Baby charity Group B Strep Support is urging pregnant women to make sure they’re aware of group B Strep (GBS or Strep B), and the risk it can pose to their baby.
Group B Strep is the UK’s most common cause of life-threatening infection in newborn babies, causing sepsis and pneumonia, and of meningitis in babies under 3 months. Carried normally by one in every four women, the group B Strep bacteria can pass from a pregnant woman to her baby around birth with potentially devastating consequences for the baby.
On average in the UK:
• One baby a day develops group B Strep infection
• One baby a week dies from group B Strep infection
• One baby a fortnight survives group B Strep infection but is left with long-term disabilities
Yet, unlike most other developed countries, health professionals in the UK rarely tell pregnant women about GBS and even more rarely offers pregnant women sensitive testing* for it.
Group B Strep is a normal bacterium carried by around 25% of women. Rarely a risk to women, it can be passed onto baby around labour and birth with potentially devastating consequences for the newborn baby.
Over 500 babies a year in the UK are infected with group B Strep. And, in the UK, the number of newborn babies developing group B Strep infection is rising – up by 38% since the UK introduced prevention measures in 2003.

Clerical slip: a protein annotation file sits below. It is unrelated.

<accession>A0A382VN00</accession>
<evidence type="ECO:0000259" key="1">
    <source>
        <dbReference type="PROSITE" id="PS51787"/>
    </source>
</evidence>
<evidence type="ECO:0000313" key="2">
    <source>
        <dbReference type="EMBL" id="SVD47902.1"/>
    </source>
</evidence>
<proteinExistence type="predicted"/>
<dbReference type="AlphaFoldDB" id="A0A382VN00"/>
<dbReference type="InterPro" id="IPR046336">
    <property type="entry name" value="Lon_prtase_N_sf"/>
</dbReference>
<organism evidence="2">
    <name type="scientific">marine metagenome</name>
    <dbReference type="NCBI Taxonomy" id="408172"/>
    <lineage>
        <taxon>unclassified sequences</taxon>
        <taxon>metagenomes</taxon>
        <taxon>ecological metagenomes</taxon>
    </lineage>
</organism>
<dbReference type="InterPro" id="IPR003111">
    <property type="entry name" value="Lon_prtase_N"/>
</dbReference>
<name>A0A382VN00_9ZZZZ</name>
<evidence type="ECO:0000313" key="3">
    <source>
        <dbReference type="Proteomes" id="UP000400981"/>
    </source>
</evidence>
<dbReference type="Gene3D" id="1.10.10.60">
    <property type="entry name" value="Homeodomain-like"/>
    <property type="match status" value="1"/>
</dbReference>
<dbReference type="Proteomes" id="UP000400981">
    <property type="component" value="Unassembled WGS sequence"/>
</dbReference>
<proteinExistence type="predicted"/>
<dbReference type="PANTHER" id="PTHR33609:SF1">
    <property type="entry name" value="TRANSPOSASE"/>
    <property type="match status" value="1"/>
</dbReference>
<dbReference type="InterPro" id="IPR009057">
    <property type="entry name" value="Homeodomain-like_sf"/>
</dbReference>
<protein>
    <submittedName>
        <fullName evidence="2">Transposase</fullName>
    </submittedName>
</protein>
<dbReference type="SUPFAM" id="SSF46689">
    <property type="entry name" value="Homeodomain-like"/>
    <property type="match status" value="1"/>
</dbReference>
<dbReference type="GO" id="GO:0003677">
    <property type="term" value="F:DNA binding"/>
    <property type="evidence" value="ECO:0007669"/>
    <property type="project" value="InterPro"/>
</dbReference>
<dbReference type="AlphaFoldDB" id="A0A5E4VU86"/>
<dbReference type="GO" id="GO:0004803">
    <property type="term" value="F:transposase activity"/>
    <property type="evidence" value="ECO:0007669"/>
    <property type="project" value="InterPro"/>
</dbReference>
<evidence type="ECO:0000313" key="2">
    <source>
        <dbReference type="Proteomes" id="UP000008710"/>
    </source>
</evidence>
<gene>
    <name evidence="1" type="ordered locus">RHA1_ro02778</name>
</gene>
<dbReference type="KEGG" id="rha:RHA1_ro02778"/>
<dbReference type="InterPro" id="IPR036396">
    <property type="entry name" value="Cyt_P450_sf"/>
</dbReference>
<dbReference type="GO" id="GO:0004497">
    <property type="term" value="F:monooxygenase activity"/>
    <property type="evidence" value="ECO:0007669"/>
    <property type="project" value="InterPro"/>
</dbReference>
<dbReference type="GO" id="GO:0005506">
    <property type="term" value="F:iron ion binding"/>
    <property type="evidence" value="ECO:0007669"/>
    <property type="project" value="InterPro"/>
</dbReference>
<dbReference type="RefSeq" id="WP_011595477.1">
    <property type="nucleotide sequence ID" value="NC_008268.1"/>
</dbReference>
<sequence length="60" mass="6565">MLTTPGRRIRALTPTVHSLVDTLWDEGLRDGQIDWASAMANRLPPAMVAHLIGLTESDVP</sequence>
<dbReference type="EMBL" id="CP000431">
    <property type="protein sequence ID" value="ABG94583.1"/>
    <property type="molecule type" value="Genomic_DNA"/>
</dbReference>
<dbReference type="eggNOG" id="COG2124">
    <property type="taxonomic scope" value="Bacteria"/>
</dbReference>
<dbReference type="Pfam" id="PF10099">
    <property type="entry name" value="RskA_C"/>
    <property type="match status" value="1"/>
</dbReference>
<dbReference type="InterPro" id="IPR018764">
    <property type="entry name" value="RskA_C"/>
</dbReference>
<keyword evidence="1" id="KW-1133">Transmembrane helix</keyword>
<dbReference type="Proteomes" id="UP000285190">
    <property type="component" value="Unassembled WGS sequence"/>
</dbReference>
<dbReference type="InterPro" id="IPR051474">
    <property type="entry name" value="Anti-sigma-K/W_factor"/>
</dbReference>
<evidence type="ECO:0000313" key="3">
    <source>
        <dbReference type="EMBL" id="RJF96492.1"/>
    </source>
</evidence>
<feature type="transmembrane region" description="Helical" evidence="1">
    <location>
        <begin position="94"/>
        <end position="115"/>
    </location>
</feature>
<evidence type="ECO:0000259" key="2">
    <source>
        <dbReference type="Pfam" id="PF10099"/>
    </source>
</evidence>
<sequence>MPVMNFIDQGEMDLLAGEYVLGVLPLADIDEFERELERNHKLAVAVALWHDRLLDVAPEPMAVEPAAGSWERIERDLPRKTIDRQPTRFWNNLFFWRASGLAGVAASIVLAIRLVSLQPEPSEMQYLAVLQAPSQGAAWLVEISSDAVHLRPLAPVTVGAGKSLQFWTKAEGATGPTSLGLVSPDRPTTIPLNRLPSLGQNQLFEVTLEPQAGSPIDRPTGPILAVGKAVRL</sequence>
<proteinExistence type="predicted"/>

Other countries, which routinely offer pregnant women testing have seen rates of group B Strep infection in newborn babies fall dramatically – by up to 86%.
If group B Strep is detected during the current pregnancy, UK guidelines recommend that Mum should be offered intravenous (through a vein) antibiotics from the start of labour and at regular intervals until delivery. This is highly effective at reducing the risk of the newborn baby developing group B Strep infection.
The only easy and reliable way to find out whether or not a pregnant woman is carrying group B Strep is by purchasing a home-testing pack privately (under £40 per test). The laboratories listed at www.gbss.org.uk/test offer the sensitive test for GBS carriage, following the UK standard – unlike the large majority of NHS trusts.
National charity Group B Strep Support campaigns for greater awareness of group B Strep in new and expectant parents and wants every pregnant woman in the UK to be given accurate information about group B Strep as a routine part of antenatal care, coupled with the offer of testing for group B Strep carriage at 35-37 weeks of pregnancy.
For information on group B Strep, please visit http://www.gbss.org.uk